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Google Says Some G Suite User Passwords Were Stored In Plaintext Since 2005

Tue, 05/21/2019 - 6:08pm
Google says a small number of its enterprise customers mistakenly had their passwords stored on its systems in plaintext. The exact number was not disclosed. "We recently notified a subset of our enterprise G Suite customers that some passwords were stored in our encrypted internal systems unhashed," said Google vice president of engineering Suzanne Frey. Slashdot reader pegdhcp appears to be one of the users impacted by this security lapse: I am sharing a message that I received from G Suite, redacted. They are having some serious problem... If you missed the message or somehow tend to ignore sometimes extremely frequent and unnecessary G Suite messages like I do, this one can be important depending on your settings. [You can read the full email message (with redactions) below:]

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Microsoft Announces Xbox Content Moderation To Cut Back on Toxic Comments

Tue, 05/21/2019 - 5:25pm
As Facebook, YouTube, Twitter and other social platforms come under fire for enabling hateful speech, Microsoft is stepping up to thwart toxic comments among its 63 million Xbox live users. From a report: Microsoft needs to make sure Xbox players don't hear or see content that might turn off users, or scare younger players away. Microsoft is making these moves after the ascent of the Gamergate controversy, which led to people harassing and making threats against women. The changes follow Microsoft's recent update to its Xbox "community standards" for gameplay, which pointed out several practices that aren't acceptable. Now it's taking that a step further with moderation tools. "This summer, we are empowering our official Club community managers with proactive content moderation features that will help create safe spaces for fans to discuss their favorite games," Microsoft's executive vice president of gaming, Phil Spencer, said Monday. "We plan to roll out new content moderation experiences to everyone on Xbox Live by the end of 2019." Xbox Live has 63 million monthly active users, and the service includes groups where people can post content and submit comments, along with chat rooms. "Our industry must now answer the fierce urgency to play with our fierce urgency for safety," he added.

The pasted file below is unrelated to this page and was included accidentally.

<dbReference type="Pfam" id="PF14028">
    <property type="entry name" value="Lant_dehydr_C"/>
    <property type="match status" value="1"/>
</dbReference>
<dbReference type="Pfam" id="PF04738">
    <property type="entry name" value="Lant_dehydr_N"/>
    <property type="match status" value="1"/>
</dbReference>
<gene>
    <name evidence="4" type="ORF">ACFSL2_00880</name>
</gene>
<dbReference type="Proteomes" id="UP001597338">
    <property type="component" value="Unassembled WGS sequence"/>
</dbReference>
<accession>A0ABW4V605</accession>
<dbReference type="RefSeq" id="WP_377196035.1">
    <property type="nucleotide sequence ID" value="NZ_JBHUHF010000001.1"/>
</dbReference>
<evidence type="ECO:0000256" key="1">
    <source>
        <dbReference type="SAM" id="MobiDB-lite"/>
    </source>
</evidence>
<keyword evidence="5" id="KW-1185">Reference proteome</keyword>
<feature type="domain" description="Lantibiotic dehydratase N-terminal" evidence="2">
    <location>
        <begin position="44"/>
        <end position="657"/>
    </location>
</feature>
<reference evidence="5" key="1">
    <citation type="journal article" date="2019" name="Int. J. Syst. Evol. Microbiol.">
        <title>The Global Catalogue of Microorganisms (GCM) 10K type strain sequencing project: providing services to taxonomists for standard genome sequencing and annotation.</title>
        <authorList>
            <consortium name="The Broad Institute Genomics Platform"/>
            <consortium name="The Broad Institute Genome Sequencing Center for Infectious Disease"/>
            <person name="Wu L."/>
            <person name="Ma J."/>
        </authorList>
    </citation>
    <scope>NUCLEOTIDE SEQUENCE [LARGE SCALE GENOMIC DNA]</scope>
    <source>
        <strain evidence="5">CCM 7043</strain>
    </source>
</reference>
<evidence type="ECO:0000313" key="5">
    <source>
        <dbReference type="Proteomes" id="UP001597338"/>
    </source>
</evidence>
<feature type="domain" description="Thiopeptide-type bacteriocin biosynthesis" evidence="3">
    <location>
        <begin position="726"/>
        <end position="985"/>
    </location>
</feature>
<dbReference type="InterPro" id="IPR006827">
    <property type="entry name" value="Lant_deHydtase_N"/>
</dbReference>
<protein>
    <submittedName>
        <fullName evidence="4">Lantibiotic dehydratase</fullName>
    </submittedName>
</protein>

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Apple Updates Top-End MacBook Pros With Tweaked Keyboard and Faster Processors

Tue, 05/21/2019 - 4:45pm
Apple is refreshing its top laptops again by announcing newly updated specs for its 15-inch and 13-inch MacBook Pro models. It's bringing faster Intel processors and some slight changes to the much-maligned keyboard that Apple says should reduce issues. From a report: The biggest changes are coming to the 15-inch model, which is getting Intel's 9th Gen Core processors. The base model now starts with a 2.6GHz, 6-core i7 processor, which can turbo boost up to 4.5GHz. The next-step-up model is getting a 2.3GHz, 8-core i9 processor -- the first ever on a MacBook -- which can turbo boost up to 4.8GHz. And for those of you who want the most power possible, Apple will also offer a custom top configuration of an even more powerful 8-core i9 chip with a 2.4GHz base speed, which can boost all the way up to 5.0GHz for what Apple calls "the fastest Mac notebook ever." The 13-inch Touch Bar models are getting similar (albeit less exciting) processor refreshes: the base model now comes with a 2.4GHz 8th Gen quad-core i5 processor that can boost to 4.1GHz.